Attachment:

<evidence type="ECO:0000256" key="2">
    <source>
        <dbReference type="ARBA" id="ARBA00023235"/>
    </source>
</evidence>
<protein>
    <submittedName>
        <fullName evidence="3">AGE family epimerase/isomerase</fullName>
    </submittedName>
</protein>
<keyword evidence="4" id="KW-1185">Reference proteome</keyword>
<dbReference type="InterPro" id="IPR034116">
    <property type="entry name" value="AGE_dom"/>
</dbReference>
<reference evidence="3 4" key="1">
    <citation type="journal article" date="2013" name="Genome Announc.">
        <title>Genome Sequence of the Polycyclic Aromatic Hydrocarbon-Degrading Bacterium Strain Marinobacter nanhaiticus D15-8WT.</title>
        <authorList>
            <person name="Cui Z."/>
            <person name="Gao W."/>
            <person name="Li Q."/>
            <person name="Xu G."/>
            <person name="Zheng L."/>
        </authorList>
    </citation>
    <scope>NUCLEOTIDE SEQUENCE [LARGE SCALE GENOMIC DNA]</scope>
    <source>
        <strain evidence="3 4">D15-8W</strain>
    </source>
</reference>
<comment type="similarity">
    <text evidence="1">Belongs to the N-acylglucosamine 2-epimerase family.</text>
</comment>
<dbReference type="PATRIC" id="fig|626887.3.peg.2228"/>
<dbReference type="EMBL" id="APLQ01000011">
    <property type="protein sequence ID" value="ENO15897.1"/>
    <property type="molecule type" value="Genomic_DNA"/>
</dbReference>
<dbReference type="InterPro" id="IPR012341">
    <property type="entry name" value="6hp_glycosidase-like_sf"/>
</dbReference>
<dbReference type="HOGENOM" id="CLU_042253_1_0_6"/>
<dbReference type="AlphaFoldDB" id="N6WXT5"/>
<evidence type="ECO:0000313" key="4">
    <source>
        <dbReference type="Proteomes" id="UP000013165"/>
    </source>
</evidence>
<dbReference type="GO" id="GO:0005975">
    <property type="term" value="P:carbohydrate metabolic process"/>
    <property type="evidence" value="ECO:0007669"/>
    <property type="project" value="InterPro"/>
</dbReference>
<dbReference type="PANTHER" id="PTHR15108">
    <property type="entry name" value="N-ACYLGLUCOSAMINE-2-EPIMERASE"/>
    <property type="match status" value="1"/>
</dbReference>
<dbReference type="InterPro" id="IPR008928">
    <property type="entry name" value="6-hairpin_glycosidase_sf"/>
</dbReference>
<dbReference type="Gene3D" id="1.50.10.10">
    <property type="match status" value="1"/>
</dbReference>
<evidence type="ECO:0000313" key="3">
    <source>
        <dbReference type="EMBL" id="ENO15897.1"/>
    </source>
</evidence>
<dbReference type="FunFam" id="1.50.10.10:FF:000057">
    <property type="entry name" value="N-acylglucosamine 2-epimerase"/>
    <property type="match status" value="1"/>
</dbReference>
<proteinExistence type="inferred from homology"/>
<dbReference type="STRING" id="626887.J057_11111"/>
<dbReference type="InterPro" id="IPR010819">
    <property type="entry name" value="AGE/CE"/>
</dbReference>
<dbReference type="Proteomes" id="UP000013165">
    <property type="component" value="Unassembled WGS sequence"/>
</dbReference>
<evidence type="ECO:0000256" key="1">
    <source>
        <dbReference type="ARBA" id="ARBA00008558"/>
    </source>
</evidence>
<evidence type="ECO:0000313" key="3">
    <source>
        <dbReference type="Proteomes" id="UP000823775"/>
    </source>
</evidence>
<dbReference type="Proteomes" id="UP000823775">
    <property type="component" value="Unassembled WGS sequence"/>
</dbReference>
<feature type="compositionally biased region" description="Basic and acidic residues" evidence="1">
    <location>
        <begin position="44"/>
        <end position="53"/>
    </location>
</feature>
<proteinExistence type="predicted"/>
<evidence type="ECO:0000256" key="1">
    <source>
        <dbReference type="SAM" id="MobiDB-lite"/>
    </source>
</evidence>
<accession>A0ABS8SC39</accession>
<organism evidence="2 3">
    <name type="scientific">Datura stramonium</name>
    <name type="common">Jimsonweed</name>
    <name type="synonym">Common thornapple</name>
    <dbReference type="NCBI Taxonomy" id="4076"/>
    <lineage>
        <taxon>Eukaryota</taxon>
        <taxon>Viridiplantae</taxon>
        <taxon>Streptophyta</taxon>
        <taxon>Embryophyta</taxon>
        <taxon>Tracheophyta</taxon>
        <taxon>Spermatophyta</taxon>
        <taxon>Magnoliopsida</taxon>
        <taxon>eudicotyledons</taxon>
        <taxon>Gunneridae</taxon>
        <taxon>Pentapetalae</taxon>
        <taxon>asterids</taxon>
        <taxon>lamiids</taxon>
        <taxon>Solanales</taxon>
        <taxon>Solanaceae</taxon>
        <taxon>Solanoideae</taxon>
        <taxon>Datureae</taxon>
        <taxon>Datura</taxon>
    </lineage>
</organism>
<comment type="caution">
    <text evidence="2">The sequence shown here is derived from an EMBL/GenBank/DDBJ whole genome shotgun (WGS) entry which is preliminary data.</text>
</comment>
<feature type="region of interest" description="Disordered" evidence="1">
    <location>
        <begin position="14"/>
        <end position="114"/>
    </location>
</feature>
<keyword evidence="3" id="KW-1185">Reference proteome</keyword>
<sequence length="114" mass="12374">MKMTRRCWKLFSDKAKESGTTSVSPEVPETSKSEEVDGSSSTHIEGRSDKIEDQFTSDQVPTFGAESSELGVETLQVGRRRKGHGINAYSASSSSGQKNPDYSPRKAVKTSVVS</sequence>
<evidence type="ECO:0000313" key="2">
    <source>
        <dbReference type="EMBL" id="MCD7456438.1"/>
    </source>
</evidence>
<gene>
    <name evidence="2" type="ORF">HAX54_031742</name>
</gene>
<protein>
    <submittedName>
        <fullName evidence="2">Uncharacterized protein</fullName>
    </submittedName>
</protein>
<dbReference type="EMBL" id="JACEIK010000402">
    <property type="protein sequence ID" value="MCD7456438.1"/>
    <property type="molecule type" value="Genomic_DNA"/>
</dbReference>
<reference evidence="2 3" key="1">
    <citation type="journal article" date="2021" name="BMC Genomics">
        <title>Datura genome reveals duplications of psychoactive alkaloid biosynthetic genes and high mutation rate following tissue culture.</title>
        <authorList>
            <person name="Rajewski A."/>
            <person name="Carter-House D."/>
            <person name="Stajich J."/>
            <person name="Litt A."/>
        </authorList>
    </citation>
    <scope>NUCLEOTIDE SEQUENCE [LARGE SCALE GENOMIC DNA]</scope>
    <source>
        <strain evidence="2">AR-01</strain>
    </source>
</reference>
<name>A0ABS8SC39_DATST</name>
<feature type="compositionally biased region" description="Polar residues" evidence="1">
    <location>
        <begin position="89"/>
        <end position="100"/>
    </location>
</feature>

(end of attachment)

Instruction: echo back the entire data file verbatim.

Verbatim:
<evidence type="ECO:0000256" key="2">
    <source>
        <dbReference type="ARBA" id="ARBA00023235"/>
    </source>
</evidence>
<protein>
    <submittedName>
        <fullName evidence="3">AGE family epimerase/isomerase</fullName>
    </submittedName>
</protein>
<keyword evidence="4" id="KW-1185">Reference proteome</keyword>
<dbReference type="InterPro" id="IPR034116">
    <property type="entry name" value="AGE_dom"/>
</dbReference>
<reference evidence="3 4" key="1">
    <citation type="journal article" date="2013" name="Genome Announc.">
        <title>Genome Sequence of the Polycyclic Aromatic Hydrocarbon-Degrading Bacterium Strain Marinobacter nanhaiticus D15-8WT.</title>
        <authorList>
            <person name="Cui Z."/>
            <person name="Gao W."/>
            <person name="Li Q."/>
            <person name="Xu G."/>
            <person name="Zheng L."/>
        </authorList>
    </citation>
    <scope>NUCLEOTIDE SEQUENCE [LARGE SCALE GENOMIC DNA]</scope>
    <source>
        <strain evidence="3 4">D15-8W</strain>
    </source>
</reference>
<comment type="similarity">
    <text evidence="1">Belongs to the N-acylglucosamine 2-epimerase family.</text>
</comment>
<dbReference type="PATRIC" id="fig|626887.3.peg.2228"/>
<dbReference type="EMBL" id="APLQ01000011">
    <property type="protein sequence ID" value="ENO15897.1"/>
    <property type="molecule type" value="Genomic_DNA"/>
</dbReference>
<dbReference type="InterPro" id="IPR012341">
    <property type="entry name" value="6hp_glycosidase-like_sf"/>
</dbReference>
<dbReference type="HOGENOM" id="CLU_042253_1_0_6"/>
<dbReference type="AlphaFoldDB" id="N6WXT5"/>
<evidence type="ECO:0000313" key="4">
    <source>
        <dbReference type="Proteomes" id="UP000013165"/>
    </source>
</evidence>
<dbReference type="GO" id="GO:0005975">
    <property type="term" value="P:carbohydrate metabolic process"/>
    <property type="evidence" value="ECO:0007669"/>
    <property type="project" value="InterPro"/>
</dbReference>
<dbReference type="PANTHER" id="PTHR15108">
    <property type="entry name" value="N-ACYLGLUCOSAMINE-2-EPIMERASE"/>
    <property type="match status" value="1"/>
</dbReference>
<dbReference type="InterPro" id="IPR008928">
    <property type="entry name" value="6-hairpin_glycosidase_sf"/>
</dbReference>
<dbReference type="Gene3D" id="1.50.10.10">
    <property type="match status" value="1"/>
</dbReference>
<evidence type="ECO:0000313" key="3">
    <source>
        <dbReference type="EMBL" id="ENO15897.1"/>
    </source>
</evidence>
<dbReference type="FunFam" id="1.50.10.10:FF:000057">
    <property type="entry name" value="N-acylglucosamine 2-epimerase"/>
    <property type="match status" value="1"/>
</dbReference>
<proteinExistence type="inferred from homology"/>
<dbReference type="STRING" id="626887.J057_11111"/>
<dbReference type="InterPro" id="IPR010819">
    <property type="entry name" value="AGE/CE"/>
</dbReference>
<dbReference type="Proteomes" id="UP000013165">
    <property type="component" value="Unassembled WGS sequence"/>
</dbReference>
<evidence type="ECO:0000256" key="1">
    <source>
        <dbReference type="ARBA" id="ARBA00008558"/>
    </source>
</evidence>
<evidence type="ECO:0000313" key="3">
    <source>
        <dbReference type="Proteomes" id="UP000823775"/>
    </source>
</evidence>
<dbReference type="Proteomes" id="UP000823775">
    <property type="component" value="Unassembled WGS sequence"/>
</dbReference>
<feature type="compositionally biased region" description="Basic and acidic residues" evidence="1">
    <location>
        <begin position="44"/>
        <end position="53"/>
    </location>
</feature>
<proteinExistence type="predicted"/>
<evidence type="ECO:0000256" key="1">
    <source>
        <dbReference type="SAM" id="MobiDB-lite"/>
    </source>
</evidence>
<accession>A0ABS8SC39</accession>
<organism evidence="2 3">
    <name type="scientific">Datura stramonium</name>
    <name type="common">Jimsonweed</name>
    <name type="synonym">Common thornapple</name>
    <dbReference type="NCBI Taxonomy" id="4076"/>
    <lineage>
        <taxon>Eukaryota</taxon>
        <taxon>Viridiplantae</taxon>
        <taxon>Streptophyta</taxon>
        <taxon>Embryophyta</taxon>
        <taxon>Tracheophyta</taxon>
        <taxon>Spermatophyta</taxon>
        <taxon>Magnoliopsida</taxon>
        <taxon>eudicotyledons</taxon>
        <taxon>Gunneridae</taxon>
        <taxon>Pentapetalae</taxon>
        <taxon>asterids</taxon>
        <taxon>lamiids</taxon>
        <taxon>Solanales</taxon>
        <taxon>Solanaceae</taxon>
        <taxon>Solanoideae</taxon>
        <taxon>Datureae</taxon>
        <taxon>Datura</taxon>
    </lineage>
</organism>
<comment type="caution">
    <text evidence="2">The sequence shown here is derived from an EMBL/GenBank/DDBJ whole genome shotgun (WGS) entry which is preliminary data.</text>
</comment>
<feature type="region of interest" description="Disordered" evidence="1">
    <location>
        <begin position="14"/>
        <end position="114"/>
    </location>
</feature>
<keyword evidence="3" id="KW-1185">Reference proteome</keyword>
<sequence length="114" mass="12374">MKMTRRCWKLFSDKAKESGTTSVSPEVPETSKSEEVDGSSSTHIEGRSDKIEDQFTSDQVPTFGAESSELGVETLQVGRRRKGHGINAYSASSSSGQKNPDYSPRKAVKTSVVS</sequence>
<evidence type="ECO:0000313" key="2">
    <source>
        <dbReference type="EMBL" id="MCD7456438.1"/>
    </source>
</evidence>
<gene>
    <name evidence="2" type="ORF">HAX54_031742</name>
</gene>
<protein>
    <submittedName>
        <fullName evidence="2">Uncharacterized protein</fullName>
    </submittedName>
</protein>
<dbReference type="EMBL" id="JACEIK010000402">
    <property type="protein sequence ID" value="MCD7456438.1"/>
    <property type="molecule type" value="Genomic_DNA"/>
</dbReference>
<reference evidence="2 3" key="1">
    <citation type="journal article" date="2021" name="BMC Genomics">
        <title>Datura genome reveals duplications of psychoactive alkaloid biosynthetic genes and high mutation rate following tissue culture.</title>
        <authorList>
            <person name="Rajewski A."/>
            <person name="Carter-House D."/>
            <person name="Stajich J."/>
            <person name="Litt A."/>
        </authorList>
    </citation>
    <scope>NUCLEOTIDE SEQUENCE [LARGE SCALE GENOMIC DNA]</scope>
    <source>
        <strain evidence="2">AR-01</strain>
    </source>
</reference>
<name>A0ABS8SC39_DATST</name>
<feature type="compositionally biased region" description="Polar residues" evidence="1">
    <location>
        <begin position="89"/>
        <end position="100"/>
    </location>
</feature>